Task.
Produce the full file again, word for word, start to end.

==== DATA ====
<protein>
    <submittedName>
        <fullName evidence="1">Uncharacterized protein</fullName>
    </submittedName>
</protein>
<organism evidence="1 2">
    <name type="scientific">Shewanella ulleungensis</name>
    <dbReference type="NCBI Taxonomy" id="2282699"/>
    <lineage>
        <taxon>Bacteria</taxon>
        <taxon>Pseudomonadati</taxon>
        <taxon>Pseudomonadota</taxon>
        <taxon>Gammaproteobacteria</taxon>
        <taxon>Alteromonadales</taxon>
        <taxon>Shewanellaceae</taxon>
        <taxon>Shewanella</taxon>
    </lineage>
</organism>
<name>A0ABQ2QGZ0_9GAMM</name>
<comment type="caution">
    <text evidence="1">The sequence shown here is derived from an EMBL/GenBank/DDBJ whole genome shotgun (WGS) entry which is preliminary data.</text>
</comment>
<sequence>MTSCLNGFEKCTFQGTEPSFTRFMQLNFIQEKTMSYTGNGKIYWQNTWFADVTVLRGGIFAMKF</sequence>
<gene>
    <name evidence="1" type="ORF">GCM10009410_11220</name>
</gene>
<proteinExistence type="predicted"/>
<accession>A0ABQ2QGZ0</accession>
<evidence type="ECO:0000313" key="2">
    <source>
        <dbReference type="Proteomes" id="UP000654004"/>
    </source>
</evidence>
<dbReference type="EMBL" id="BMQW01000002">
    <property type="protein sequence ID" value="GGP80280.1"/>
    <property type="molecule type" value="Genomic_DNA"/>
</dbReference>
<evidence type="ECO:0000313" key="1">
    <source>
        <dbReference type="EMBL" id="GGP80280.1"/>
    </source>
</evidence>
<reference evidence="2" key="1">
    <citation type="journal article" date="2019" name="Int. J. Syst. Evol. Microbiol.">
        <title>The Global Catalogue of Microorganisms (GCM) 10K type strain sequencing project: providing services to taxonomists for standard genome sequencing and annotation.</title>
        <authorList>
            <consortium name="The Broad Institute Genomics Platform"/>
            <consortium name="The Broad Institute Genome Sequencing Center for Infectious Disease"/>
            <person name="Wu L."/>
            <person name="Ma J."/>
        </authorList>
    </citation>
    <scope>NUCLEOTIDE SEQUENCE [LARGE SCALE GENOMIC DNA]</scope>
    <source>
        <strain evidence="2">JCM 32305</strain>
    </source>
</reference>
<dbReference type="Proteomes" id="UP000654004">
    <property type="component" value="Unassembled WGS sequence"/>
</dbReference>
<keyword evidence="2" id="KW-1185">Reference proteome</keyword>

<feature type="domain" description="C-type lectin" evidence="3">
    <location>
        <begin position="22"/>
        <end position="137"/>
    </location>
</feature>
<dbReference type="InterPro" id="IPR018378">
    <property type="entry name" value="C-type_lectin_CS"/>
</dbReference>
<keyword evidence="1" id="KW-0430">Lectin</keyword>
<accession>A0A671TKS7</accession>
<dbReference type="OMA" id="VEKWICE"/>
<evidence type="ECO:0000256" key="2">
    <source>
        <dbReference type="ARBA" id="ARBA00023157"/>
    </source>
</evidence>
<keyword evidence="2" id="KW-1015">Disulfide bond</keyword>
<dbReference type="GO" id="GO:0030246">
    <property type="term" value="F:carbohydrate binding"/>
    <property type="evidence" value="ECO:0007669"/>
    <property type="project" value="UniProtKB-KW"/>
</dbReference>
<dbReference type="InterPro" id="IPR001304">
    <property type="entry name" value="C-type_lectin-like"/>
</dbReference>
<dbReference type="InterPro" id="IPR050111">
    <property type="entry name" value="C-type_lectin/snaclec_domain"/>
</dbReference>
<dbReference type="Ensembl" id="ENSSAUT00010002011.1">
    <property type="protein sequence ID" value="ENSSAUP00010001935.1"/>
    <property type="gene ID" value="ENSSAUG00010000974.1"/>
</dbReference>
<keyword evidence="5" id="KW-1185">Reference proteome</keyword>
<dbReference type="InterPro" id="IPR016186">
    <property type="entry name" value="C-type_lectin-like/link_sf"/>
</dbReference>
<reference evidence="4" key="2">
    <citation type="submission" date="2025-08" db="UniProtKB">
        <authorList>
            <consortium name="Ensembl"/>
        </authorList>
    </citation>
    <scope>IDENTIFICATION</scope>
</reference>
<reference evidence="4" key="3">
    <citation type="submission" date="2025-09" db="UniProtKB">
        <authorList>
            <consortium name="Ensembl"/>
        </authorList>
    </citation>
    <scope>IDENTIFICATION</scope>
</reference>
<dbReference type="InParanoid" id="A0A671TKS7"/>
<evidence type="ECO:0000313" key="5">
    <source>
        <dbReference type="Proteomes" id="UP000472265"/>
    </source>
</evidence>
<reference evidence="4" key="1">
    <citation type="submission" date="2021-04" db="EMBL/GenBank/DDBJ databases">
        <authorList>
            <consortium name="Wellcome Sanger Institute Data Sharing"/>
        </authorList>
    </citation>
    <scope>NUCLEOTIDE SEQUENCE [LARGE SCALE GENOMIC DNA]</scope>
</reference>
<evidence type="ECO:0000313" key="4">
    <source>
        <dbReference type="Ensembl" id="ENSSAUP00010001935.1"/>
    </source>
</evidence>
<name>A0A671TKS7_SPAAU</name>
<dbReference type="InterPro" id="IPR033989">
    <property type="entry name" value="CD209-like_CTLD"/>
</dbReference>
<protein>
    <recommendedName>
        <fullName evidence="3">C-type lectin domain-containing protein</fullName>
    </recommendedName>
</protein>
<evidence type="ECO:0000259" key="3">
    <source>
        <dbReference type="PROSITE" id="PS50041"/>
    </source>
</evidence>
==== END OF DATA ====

<protein>
    <submittedName>
        <fullName evidence="1">Uncharacterized protein</fullName>
    </submittedName>
</protein>
<organism evidence="1 2">
    <name type="scientific">Shewanella ulleungensis</name>
    <dbReference type="NCBI Taxonomy" id="2282699"/>
    <lineage>
        <taxon>Bacteria</taxon>
        <taxon>Pseudomonadati</taxon>
        <taxon>Pseudomonadota</taxon>
        <taxon>Gammaproteobacteria</taxon>
        <taxon>Alteromonadales</taxon>
        <taxon>Shewanellaceae</taxon>
        <taxon>Shewanella</taxon>
    </lineage>
</organism>
<name>A0ABQ2QGZ0_9GAMM</name>
<comment type="caution">
    <text evidence="1">The sequence shown here is derived from an EMBL/GenBank/DDBJ whole genome shotgun (WGS) entry which is preliminary data.</text>
</comment>
<sequence>MTSCLNGFEKCTFQGTEPSFTRFMQLNFIQEKTMSYTGNGKIYWQNTWFADVTVLRGGIFAMKF</sequence>
<gene>
    <name evidence="1" type="ORF">GCM10009410_11220</name>
</gene>
<proteinExistence type="predicted"/>
<accession>A0ABQ2QGZ0</accession>
<evidence type="ECO:0000313" key="2">
    <source>
        <dbReference type="Proteomes" id="UP000654004"/>
    </source>
</evidence>
<dbReference type="EMBL" id="BMQW01000002">
    <property type="protein sequence ID" value="GGP80280.1"/>
    <property type="molecule type" value="Genomic_DNA"/>
</dbReference>
<evidence type="ECO:0000313" key="1">
    <source>
        <dbReference type="EMBL" id="GGP80280.1"/>
    </source>
</evidence>
<reference evidence="2" key="1">
    <citation type="journal article" date="2019" name="Int. J. Syst. Evol. Microbiol.">
        <title>The Global Catalogue of Microorganisms (GCM) 10K type strain sequencing project: providing services to taxonomists for standard genome sequencing and annotation.</title>
        <authorList>
            <consortium name="The Broad Institute Genomics Platform"/>
            <consortium name="The Broad Institute Genome Sequencing Center for Infectious Disease"/>
            <person name="Wu L."/>
            <person name="Ma J."/>
        </authorList>
    </citation>
    <scope>NUCLEOTIDE SEQUENCE [LARGE SCALE GENOMIC DNA]</scope>
    <source>
        <strain evidence="2">JCM 32305</strain>
    </source>
</reference>
<dbReference type="Proteomes" id="UP000654004">
    <property type="component" value="Unassembled WGS sequence"/>
</dbReference>
<keyword evidence="2" id="KW-1185">Reference proteome</keyword>

<feature type="domain" description="C-type lectin" evidence="3">
    <location>
        <begin position="22"/>
        <end position="137"/>
    </location>
</feature>
<dbReference type="InterPro" id="IPR018378">
    <property type="entry name" value="C-type_lectin_CS"/>
</dbReference>
<keyword evidence="1" id="KW-0430">Lectin</keyword>
<accession>A0A671TKS7</accession>
<dbReference type="OMA" id="VEKWICE"/>
<evidence type="ECO:0000256" key="2">
    <source>
        <dbReference type="ARBA" id="ARBA00023157"/>
    </source>
</evidence>
<keyword evidence="2" id="KW-1015">Disulfide bond</keyword>
<dbReference type="GO" id="GO:0030246">
    <property type="term" value="F:carbohydrate binding"/>
    <property type="evidence" value="ECO:0007669"/>
    <property type="project" value="UniProtKB-KW"/>
</dbReference>
<dbReference type="InterPro" id="IPR001304">
    <property type="entry name" value="C-type_lectin-like"/>
</dbReference>
<dbReference type="InterPro" id="IPR050111">
    <property type="entry name" value="C-type_lectin/snaclec_domain"/>
</dbReference>
<dbReference type="Ensembl" id="ENSSAUT00010002011.1">
    <property type="protein sequence ID" value="ENSSAUP00010001935.1"/>
    <property type="gene ID" value="ENSSAUG00010000974.1"/>
</dbReference>
<keyword evidence="5" id="KW-1185">Reference proteome</keyword>
<dbReference type="InterPro" id="IPR016186">
    <property type="entry name" value="C-type_lectin-like/link_sf"/>
</dbReference>
<reference evidence="4" key="2">
    <citation type="submission" date="2025-08" db="UniProtKB">
        <authorList>
            <consortium name="Ensembl"/>
        </authorList>
    </citation>
    <scope>IDENTIFICATION</scope>
</reference>
<reference evidence="4" key="3">
    <citation type="submission" date="2025-09" db="UniProtKB">
        <authorList>
            <consortium name="Ensembl"/>
        </authorList>
    </citation>
    <scope>IDENTIFICATION</scope>
</reference>
<dbReference type="InParanoid" id="A0A671TKS7"/>
<evidence type="ECO:0000313" key="5">
    <source>
        <dbReference type="Proteomes" id="UP000472265"/>
    </source>
</evidence>
<reference evidence="4" key="1">
    <citation type="submission" date="2021-04" db="EMBL/GenBank/DDBJ databases">
        <authorList>
            <consortium name="Wellcome Sanger Institute Data Sharing"/>
        </authorList>
    </citation>
    <scope>NUCLEOTIDE SEQUENCE [LARGE SCALE GENOMIC DNA]</scope>
</reference>
<evidence type="ECO:0000313" key="4">
    <source>
        <dbReference type="Ensembl" id="ENSSAUP00010001935.1"/>
    </source>
</evidence>
<name>A0A671TKS7_SPAAU</name>
<dbReference type="InterPro" id="IPR033989">
    <property type="entry name" value="CD209-like_CTLD"/>
</dbReference>
<protein>
    <recommendedName>
        <fullName evidence="3">C-type lectin domain-containing protein</fullName>
    </recommendedName>
</protein>
<evidence type="ECO:0000259" key="3">
    <source>
        <dbReference type="PROSITE" id="PS50041"/>
    </source>
</evidence>